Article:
There are three reasons I can think of for this. One is that the jet market may be reaching the end of a growth cycle and is thus poised for flattening or even retreat. Second, Eclipse is about to get intense competition from emerging twin and single-engine jets and, last, the Eclipse is in an odd place technologically. The vaunted Avio system never gelled and as consequence, Eclipse 500s have been delivered with less navigational capability than a new Skyhawk. The addition of the Garmin 400 navigator will address this, but the Avio will probably never deliver on its original promise as the ultimate in aircraft/avionics integration. Does that mean Eclipse will have to start over with another system that will do the integration? A good question.

Overhanging all of this is a unique problem Eclipse created for itself by selling so many production positions at what turned out to be below cost. There's an active secondary market for these Eclipse slots and those airplanes are selling for as much as $600,000 less than Eclipse's new $2.15 million price tag. That market may eventually flush, but until it does, Eclipse will have a problem selling new airplanes. Then there's the FAA's special review of Eclipse's certification, a complaint that came to light a few months after the company received its certification and announced it with great fanfare at Oshkosh. We've heard no murmurs about what this review will yield—maybe nothing or maybe something else. An order for selective recert would hardly help Eclipse's cause.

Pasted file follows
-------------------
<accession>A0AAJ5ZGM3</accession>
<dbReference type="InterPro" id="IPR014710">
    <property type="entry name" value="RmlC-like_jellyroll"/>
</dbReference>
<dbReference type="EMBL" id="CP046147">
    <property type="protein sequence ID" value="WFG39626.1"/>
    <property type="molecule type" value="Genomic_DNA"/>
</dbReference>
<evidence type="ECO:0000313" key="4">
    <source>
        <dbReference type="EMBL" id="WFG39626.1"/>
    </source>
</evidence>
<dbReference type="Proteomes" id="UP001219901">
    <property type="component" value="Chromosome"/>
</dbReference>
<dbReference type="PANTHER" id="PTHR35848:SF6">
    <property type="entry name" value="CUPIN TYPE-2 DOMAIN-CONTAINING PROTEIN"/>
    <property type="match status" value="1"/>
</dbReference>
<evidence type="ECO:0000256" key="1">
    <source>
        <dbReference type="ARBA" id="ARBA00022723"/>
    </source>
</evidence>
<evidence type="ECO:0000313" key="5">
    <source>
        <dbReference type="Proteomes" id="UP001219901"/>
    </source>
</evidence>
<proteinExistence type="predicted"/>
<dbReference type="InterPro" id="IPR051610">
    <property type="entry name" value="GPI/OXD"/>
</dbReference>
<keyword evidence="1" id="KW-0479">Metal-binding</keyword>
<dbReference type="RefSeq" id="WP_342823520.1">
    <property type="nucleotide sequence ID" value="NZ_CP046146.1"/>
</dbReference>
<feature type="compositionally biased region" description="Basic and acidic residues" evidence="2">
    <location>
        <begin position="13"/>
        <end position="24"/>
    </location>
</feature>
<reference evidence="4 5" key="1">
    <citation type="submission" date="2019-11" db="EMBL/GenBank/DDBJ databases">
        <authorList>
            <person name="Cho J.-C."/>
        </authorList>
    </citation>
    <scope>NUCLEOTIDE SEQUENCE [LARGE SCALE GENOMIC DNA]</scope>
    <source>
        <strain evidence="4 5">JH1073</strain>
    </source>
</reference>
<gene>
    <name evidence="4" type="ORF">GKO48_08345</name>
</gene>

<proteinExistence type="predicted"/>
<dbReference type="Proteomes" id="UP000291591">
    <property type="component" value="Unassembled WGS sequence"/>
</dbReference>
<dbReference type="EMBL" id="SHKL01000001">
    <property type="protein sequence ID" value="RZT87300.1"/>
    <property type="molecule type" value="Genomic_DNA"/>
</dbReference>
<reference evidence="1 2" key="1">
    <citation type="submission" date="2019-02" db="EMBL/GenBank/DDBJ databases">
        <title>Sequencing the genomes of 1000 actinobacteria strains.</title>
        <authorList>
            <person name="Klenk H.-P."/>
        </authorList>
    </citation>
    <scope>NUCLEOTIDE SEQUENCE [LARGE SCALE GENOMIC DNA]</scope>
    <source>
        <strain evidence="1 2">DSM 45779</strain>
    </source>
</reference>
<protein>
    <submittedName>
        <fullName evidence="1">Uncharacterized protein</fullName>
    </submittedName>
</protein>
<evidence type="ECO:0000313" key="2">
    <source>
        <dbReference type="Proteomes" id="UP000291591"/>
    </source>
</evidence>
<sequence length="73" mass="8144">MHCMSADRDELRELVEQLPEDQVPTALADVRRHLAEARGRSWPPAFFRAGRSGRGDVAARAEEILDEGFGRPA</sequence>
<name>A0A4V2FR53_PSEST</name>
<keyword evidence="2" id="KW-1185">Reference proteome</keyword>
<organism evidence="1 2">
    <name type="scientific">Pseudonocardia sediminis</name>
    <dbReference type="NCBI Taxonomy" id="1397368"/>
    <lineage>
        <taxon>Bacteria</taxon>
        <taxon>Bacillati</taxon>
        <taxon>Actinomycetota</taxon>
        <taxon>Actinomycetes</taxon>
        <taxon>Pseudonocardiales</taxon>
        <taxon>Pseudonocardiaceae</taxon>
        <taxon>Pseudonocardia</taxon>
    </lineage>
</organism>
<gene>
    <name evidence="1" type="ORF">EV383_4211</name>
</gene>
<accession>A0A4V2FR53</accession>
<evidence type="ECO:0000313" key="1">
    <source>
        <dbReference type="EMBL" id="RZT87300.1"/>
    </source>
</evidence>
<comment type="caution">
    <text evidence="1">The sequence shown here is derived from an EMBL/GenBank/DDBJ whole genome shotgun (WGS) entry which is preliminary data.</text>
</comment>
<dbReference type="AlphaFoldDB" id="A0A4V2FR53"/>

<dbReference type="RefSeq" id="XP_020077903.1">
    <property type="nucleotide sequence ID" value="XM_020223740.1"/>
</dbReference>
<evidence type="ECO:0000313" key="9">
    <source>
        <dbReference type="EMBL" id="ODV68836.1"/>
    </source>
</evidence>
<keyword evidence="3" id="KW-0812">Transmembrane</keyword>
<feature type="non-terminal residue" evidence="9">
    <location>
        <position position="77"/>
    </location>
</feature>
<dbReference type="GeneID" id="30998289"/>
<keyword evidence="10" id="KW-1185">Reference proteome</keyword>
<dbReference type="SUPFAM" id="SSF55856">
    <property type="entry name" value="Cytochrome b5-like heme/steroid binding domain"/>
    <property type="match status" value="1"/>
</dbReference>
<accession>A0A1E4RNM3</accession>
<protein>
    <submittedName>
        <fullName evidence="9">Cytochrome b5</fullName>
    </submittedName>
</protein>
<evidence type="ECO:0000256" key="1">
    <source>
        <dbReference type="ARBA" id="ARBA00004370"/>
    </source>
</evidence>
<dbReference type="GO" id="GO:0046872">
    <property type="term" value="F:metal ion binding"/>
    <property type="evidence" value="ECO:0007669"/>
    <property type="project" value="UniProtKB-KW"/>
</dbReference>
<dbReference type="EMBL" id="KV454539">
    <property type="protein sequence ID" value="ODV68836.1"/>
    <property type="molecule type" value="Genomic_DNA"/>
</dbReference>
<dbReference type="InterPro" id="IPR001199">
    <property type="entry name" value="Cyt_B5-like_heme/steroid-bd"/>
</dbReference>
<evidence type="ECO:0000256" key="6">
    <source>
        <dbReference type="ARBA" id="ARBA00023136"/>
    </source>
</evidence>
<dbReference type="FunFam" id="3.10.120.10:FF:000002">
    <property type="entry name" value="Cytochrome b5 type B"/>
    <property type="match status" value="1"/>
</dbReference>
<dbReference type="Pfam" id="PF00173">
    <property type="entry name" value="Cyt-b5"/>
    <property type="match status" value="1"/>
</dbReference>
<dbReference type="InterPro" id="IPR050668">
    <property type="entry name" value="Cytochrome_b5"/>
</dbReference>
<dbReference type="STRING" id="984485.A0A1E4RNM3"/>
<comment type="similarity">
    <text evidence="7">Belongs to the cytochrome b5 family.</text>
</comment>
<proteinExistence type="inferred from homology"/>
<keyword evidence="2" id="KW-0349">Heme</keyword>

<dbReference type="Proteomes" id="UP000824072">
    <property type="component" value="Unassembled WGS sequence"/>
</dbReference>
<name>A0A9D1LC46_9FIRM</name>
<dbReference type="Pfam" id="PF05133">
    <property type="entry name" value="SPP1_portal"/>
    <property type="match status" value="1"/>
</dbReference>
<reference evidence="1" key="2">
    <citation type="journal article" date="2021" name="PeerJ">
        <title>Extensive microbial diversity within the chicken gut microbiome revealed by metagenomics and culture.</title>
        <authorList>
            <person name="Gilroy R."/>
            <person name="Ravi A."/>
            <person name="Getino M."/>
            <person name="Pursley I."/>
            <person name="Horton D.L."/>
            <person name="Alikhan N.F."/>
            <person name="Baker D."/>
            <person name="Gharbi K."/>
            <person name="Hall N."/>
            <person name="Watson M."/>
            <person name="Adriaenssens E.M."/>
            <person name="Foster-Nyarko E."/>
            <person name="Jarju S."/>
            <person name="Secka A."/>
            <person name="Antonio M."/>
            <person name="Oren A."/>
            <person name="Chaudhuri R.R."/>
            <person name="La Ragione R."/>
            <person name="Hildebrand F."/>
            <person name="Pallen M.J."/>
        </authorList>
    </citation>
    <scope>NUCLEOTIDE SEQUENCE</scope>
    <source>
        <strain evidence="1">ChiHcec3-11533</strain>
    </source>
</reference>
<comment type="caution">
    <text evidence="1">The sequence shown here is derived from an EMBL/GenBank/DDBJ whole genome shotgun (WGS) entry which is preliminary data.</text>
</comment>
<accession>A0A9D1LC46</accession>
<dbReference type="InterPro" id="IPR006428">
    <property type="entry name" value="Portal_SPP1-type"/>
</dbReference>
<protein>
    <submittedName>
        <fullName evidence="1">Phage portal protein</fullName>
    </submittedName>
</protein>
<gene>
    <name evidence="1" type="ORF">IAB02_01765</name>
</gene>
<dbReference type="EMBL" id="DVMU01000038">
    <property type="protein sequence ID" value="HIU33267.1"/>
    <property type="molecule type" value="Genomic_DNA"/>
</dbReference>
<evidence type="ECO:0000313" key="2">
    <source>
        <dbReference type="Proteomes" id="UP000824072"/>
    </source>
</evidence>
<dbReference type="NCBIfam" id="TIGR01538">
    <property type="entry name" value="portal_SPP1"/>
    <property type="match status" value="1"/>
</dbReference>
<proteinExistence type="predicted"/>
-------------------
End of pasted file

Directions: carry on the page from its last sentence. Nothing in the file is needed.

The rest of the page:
Whatever the outcome of all this, the next 12 months will be fascinating to watch as the fate of one of the largest investments in general aviation rolls into the next chapter.

Comments (18)

Gee, it is starting to sound like a broken record. Didn't Jim Bede have a fabulous design in the BD5, only to have the great production promises crash and burn?

Posted by: Juan Valdez | September 9, 2008 4:54 PM    Report this comment

Nice synopsis Berto, I am continually amazed at your development from an aviation vagrant into an acclaimed journalist.